Keywords:  DNA methylation; Epigenetics; Histone modification; NcRNA; Osteoporosis
  20. Adv Exp Med Biol. 2021 ;1208 311-332
      Autophagy is highly conserved in organisms ranging from yeast to humans. C. elegans, D. melanogaster, zebrafish, and mice have been extensively used to study autophagy, though each of them has shortcomings. Suitable cell models are very important, and there is considerable potential for them to help advance autophagy research. Cell models have advantages in speed, stability, economy, etc. Moreover, experimental conditions are more easily controlled in cell models than in animal models. More than 40 ATG genes have been found in budding yeast and other fungi since 1992. As a model organism, yeast has a unique place in autophagy research and has become the most widely used cell model. It is almost equal to E. coli in terms of rapid proliferation, ease of culture, and handling. Yeast is also a good host for eukaryotic gene expression and can be used for screens that help clarify the function of unknown genes. However, as a lower unicellular organism, it is unable to show tissue-specific regulation of autophagy. Cells from higher organisms, such as humans or other animals, are indispensable. Deeper and more extensive study of autophagy using cell models such as nervous tissue-derived cell models, epithelial tissue-derived cell models, muscle tissue-derived cell models, blood cell, and immune cell models has made significant progress.
  21. Adv Exp Med Biol. 2021 ;1208 387-453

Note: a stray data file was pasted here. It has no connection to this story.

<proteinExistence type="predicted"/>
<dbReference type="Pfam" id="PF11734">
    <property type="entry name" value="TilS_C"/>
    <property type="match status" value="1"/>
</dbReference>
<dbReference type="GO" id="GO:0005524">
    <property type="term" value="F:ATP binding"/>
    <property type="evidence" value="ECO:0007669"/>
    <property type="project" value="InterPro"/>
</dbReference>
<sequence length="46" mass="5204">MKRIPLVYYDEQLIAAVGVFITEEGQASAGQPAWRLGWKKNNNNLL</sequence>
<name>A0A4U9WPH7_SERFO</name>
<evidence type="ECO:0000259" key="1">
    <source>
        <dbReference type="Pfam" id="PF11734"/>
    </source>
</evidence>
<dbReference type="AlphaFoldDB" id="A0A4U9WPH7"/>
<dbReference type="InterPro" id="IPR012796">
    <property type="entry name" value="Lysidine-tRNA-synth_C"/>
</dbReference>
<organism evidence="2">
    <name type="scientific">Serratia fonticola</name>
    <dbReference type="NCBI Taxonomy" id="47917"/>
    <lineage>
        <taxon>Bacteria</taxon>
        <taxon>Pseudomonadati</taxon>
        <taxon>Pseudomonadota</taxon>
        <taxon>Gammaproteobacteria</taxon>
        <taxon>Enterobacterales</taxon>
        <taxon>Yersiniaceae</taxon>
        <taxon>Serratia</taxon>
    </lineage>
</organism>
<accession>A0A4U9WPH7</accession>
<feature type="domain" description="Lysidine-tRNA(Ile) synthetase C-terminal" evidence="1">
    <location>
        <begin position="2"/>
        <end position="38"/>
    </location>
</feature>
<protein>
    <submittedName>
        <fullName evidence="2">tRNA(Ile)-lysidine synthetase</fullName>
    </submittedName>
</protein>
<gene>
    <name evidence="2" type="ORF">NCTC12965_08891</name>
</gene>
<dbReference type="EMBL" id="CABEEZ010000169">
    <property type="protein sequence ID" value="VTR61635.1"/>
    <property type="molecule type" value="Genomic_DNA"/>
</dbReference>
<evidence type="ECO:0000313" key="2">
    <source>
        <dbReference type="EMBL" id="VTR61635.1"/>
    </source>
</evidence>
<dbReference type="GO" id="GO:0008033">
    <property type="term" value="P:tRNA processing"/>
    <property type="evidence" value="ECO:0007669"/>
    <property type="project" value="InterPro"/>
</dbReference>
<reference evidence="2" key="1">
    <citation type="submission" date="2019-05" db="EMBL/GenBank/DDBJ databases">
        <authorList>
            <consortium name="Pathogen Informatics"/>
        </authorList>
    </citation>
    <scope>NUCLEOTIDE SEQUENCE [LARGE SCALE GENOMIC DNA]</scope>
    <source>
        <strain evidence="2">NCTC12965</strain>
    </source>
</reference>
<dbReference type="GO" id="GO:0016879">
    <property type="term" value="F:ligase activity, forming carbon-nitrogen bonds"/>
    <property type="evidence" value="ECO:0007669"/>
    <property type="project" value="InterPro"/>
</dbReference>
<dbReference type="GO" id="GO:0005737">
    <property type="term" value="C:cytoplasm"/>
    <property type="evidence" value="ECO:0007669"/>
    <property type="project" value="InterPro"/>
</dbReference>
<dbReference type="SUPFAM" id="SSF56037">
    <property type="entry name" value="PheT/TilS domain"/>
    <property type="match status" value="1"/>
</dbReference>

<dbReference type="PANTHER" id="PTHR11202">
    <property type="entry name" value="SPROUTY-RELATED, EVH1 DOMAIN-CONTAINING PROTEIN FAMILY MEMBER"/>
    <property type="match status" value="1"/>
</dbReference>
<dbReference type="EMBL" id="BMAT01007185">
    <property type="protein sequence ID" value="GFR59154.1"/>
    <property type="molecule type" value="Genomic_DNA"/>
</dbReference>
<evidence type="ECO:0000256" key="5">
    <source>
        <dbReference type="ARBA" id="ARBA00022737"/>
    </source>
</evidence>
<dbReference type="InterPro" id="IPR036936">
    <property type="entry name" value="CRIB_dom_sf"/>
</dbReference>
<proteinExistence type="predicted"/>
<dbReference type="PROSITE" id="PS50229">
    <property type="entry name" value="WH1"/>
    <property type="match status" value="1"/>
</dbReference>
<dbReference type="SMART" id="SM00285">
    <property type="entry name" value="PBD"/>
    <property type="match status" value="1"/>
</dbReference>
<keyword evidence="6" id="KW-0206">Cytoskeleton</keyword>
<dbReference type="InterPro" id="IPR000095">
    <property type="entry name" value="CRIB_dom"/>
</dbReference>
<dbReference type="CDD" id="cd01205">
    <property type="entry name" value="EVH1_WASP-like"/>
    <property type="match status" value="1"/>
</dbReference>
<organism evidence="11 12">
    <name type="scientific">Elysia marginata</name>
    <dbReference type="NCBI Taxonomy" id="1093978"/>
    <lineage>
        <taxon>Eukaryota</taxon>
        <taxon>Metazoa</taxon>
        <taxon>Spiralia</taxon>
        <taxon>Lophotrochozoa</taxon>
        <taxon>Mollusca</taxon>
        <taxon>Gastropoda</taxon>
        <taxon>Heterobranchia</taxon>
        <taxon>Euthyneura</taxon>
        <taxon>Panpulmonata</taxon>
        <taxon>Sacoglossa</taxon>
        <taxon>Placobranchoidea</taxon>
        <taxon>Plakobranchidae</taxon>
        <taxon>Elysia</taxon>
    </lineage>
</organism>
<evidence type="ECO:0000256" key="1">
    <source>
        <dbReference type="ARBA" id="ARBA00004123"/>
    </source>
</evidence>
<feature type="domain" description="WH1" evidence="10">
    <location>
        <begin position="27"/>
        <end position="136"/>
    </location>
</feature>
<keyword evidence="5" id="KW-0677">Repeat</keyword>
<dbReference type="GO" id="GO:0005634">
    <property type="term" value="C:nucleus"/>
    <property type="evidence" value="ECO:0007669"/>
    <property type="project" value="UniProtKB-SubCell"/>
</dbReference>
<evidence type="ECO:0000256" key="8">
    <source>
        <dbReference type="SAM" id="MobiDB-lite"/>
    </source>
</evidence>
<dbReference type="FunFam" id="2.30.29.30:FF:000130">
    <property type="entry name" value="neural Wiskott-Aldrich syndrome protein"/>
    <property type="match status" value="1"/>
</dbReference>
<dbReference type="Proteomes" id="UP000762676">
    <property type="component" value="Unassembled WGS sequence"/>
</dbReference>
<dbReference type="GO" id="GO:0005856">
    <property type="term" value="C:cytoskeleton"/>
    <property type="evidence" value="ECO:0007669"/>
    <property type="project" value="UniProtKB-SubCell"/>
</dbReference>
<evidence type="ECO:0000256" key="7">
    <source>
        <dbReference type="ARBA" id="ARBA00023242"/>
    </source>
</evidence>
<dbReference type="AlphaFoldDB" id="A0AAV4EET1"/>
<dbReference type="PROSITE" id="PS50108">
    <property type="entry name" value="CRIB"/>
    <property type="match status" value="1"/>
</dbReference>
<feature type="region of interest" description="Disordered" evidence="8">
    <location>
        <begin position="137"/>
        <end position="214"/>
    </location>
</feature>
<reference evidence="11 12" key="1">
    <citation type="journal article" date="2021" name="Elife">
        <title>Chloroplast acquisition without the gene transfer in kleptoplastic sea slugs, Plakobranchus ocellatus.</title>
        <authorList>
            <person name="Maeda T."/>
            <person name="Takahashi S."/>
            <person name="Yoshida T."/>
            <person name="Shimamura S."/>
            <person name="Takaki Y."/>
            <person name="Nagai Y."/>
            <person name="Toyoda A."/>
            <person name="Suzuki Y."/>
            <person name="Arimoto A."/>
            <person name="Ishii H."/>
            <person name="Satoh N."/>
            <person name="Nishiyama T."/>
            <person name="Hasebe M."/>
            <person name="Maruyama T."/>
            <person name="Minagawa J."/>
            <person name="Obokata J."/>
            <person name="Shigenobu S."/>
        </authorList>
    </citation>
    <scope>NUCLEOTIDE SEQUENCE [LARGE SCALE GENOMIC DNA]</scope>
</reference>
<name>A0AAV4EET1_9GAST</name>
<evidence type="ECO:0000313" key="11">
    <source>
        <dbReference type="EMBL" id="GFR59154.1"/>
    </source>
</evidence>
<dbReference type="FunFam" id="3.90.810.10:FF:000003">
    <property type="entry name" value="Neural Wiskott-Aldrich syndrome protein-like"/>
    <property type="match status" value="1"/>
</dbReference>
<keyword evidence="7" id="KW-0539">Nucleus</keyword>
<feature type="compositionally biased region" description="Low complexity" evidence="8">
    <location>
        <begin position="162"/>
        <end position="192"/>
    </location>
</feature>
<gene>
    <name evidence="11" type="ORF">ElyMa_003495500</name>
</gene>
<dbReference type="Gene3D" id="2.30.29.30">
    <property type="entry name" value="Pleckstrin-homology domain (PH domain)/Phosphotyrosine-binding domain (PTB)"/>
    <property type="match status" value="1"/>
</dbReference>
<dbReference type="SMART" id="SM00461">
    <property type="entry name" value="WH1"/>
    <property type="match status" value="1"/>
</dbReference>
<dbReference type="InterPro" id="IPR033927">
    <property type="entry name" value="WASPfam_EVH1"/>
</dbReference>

Autophagy is an important and dynamic biological process, and provides an ideal application scenario for bioinformatics to develop new data resources, algorithms, tools and computational or mathematic models for a better understanding of complex regulatory mechanisms in cells. In the past decade, great efforts have been taken on the development of numerous bioinformatics technologies in autophagy research, and a comprehensive summarization of these important studies will provide a timely reference for both biologists and bioinformaticians who are working in the field of autophagy. In this book chapter, we first introduce bioinformatics technologies that allow sequence analysis of autophagy genes. We briefly summarize the mainstream algorithms in sequence alignment for the identification of homologous autophagy genes and emphasize the computational identification of potential orthologs and paralogs, as well as the evolutionary analysis of autophagy gene families. Three methods for the recognition of autophagy-related sequence motifs are introduced: regular expression, position-specific scoring matrix (PSSM) and group-based prediction system (GPS). Second, we carefully summarize recent progress in the analysis of autophagy-related omics data. We discuss how two major types of computational methods, enrichment analysis and network analysis can be used to analyze omics data, including transcriptomics, non-coding RNAomics, epigenomics, proteomics, phosphoproteomics and protein lysine modification (PLM) omics data. Finally, we summarize several important autophagy-related data resources, including both autophagy gene databases and autophagy-related RNA databases. We anticipate that more useful bioinformatics technologies will be developed and play an ever-more-important role in the analysis of autophagy.